Life in the big time begins at 40, well almost anyway, for one-half of the brother duo, The Delevantes.
After one well-received album on Rounder, the Everly Brothers cum roots rockers style of Bob and Mike Delevante are releasing "Postcards From Along the Way" on Capitol in July.
When asked if he was nervous about how the disc would do, Bob, at 39, three years older than his brother, says, "For me, it's more an excitement. We did the best job we could on this record. We'll see what happens. We want to get out there and work out. You can't help wondering sometimes what's going to happen."
The album isn't all that much of a departure from the New Jersey duo's 1995 Rounder debut "Long About That Time."
Harmonies and vocal trade-offs dominate the songs. A roots rock edge is also quite apparent amidst spry melodies.
Bob Delevante says he "wanted to stay consistent with what we had done sound-wise because it has always worked for me. I felt very comfortable with that."
Mike Delevante chimes in during a telephone interview from Capitol Records in Nashville, "We were really pleased with the first record, and we didn't really want to change it. When we changed labels, people we knew were wondering is it going to change you being on a new label. Is it going to be any different? They (the label) were super supportive. They let us do part two. You don't want to (mix the) business end of music what you're going to sound like. For the most part, you're going to be true to what you're going to be. Hopefully you're going to grow in the second record. You're better at writing, songwriting."
The two often co-write, penning 7 of the 12 songs together with Bob doing the rest. Both cited the lead-off "Suitcase of Leather" as a favorite. Mike says it "sets the groundwork for what is coming up in the rest of the record. Each song is like a little vignette or a story about someone who either left or stayed. 'Suitcase' tells the story of both."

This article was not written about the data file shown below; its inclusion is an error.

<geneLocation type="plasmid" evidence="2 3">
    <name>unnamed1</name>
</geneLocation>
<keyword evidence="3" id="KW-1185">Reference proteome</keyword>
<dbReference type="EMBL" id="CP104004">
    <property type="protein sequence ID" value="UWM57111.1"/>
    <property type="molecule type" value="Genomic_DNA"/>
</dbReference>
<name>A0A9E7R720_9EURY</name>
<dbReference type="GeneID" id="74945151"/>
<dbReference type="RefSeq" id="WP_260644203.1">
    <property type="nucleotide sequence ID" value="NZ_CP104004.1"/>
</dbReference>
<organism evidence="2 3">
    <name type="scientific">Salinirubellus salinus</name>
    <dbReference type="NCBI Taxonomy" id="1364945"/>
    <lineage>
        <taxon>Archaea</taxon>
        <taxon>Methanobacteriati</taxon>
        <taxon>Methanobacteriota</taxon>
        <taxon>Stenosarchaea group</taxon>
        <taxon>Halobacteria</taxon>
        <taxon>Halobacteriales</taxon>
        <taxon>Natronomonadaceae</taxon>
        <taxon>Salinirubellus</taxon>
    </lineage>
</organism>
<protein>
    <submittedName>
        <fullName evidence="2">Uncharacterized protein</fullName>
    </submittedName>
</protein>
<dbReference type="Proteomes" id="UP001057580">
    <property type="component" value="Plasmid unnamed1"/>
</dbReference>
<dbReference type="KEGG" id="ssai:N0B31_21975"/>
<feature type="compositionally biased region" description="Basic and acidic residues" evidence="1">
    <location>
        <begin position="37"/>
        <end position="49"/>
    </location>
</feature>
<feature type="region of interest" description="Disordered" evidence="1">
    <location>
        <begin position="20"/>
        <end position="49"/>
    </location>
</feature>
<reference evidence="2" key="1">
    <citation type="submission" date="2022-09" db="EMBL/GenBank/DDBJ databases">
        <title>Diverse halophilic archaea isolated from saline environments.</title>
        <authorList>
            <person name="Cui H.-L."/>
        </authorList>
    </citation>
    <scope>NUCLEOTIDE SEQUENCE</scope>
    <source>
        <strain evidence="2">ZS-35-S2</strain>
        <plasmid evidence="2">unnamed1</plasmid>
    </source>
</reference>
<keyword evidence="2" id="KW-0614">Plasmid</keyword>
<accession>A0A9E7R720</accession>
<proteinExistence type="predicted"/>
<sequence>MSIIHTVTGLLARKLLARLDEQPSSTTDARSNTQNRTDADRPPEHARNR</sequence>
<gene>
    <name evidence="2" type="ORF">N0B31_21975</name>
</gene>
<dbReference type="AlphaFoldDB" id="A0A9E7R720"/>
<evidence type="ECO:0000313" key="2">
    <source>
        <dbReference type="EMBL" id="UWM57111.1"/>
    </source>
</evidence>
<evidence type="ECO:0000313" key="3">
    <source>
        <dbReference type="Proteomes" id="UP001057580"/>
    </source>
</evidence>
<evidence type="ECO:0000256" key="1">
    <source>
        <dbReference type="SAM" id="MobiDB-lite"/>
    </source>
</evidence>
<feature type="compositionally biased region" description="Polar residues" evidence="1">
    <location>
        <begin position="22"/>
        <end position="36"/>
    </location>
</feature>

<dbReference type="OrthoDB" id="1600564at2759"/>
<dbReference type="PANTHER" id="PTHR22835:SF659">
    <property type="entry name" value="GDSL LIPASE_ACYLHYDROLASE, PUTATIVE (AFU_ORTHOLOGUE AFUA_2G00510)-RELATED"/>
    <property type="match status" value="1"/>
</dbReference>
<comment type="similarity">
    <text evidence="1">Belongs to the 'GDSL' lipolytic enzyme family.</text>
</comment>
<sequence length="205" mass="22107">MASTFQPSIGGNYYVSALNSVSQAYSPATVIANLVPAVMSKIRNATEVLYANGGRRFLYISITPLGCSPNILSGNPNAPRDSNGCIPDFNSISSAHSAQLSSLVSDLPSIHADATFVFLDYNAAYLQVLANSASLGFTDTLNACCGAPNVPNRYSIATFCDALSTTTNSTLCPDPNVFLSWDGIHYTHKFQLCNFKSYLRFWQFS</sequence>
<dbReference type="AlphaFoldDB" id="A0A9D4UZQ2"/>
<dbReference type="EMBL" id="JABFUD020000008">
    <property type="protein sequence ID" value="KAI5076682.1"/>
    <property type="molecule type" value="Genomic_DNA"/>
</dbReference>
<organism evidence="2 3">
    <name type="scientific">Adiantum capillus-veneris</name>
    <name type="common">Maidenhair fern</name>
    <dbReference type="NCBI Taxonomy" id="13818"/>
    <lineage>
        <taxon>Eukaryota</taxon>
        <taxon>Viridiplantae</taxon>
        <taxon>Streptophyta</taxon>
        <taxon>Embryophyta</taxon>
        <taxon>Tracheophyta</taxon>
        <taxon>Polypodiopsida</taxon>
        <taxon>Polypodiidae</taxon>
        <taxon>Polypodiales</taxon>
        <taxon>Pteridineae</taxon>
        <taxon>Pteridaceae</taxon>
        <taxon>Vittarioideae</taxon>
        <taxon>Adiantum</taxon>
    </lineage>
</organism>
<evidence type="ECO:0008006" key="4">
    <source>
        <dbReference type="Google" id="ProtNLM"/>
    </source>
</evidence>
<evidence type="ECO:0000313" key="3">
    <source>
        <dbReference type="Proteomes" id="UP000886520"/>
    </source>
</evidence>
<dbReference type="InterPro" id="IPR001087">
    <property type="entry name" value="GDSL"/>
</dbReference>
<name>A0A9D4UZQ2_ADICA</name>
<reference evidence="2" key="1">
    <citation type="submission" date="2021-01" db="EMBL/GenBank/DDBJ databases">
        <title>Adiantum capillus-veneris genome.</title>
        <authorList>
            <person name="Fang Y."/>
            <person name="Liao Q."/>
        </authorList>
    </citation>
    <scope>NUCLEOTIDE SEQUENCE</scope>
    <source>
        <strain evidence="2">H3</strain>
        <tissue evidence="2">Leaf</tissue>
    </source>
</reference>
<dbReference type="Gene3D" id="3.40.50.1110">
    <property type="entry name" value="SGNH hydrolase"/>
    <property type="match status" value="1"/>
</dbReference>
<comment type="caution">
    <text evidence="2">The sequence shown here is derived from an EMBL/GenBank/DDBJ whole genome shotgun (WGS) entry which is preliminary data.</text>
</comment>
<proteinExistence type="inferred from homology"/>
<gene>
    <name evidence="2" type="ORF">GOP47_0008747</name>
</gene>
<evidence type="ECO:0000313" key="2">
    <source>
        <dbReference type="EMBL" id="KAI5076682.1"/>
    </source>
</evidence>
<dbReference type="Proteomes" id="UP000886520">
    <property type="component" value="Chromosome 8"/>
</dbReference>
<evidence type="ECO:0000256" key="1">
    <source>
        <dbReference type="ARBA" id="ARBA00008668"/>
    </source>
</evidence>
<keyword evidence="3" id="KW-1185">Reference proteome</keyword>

Bob tends to be the wordsmith with Mike supplying the music. Bob says he does more of the songs because "I just write more. Sometimes it will come to me, and it's done."
One constant has been a love affair with automobiles. The first album yielded "Driving At Night," which managed to gain airplay on the video stations here and in Europe even though the album did not gain a foothold at radio. "Postcards" contains such songs as "My Daddy's Cadillac" and "This Engine Runs on Faith."
"It was really a big part of our lives," says Bob of cars. Their father and grandfather worked for GM in New Jersey. Chevys and Cadillacs were the cars of choice.
Mike Delevante says "My Daddy's Cadillac," about a family drive, was a true story with the line "I saw the world from the back of my daddy's Cadillac."
"They would get cars from work," Mike says. "They would bring them home." A 1970 Cadillac Coupe DeVille went through three generations of Delevantes "until I drove it into the ground," says Mike. "The streets of Hoboken are not kind to cars."
Music was always a part of their lives as well. Mike says he picked up a guitar his mom received as a present from his dad when he was about five. Bob also started picking away.
"We just always played together, and in high school, we started meeting guys we could play with," says Mike.
The interest in country and bluegrass stemmed from a classmate of Bob.
"That was our first introduction to that kind of music," Mike says.
While in high school in Rutherford, N.J, they formed Wreckless Abandon, converting songs by The Monkees and The Beatles into bluegrass. "We had a banjo," explains Mike. "That's what you play when you have a banjo."
What started as a social thing evolved after a friend of a friend owned a bar and gave the band $300 and all the beer they could drink.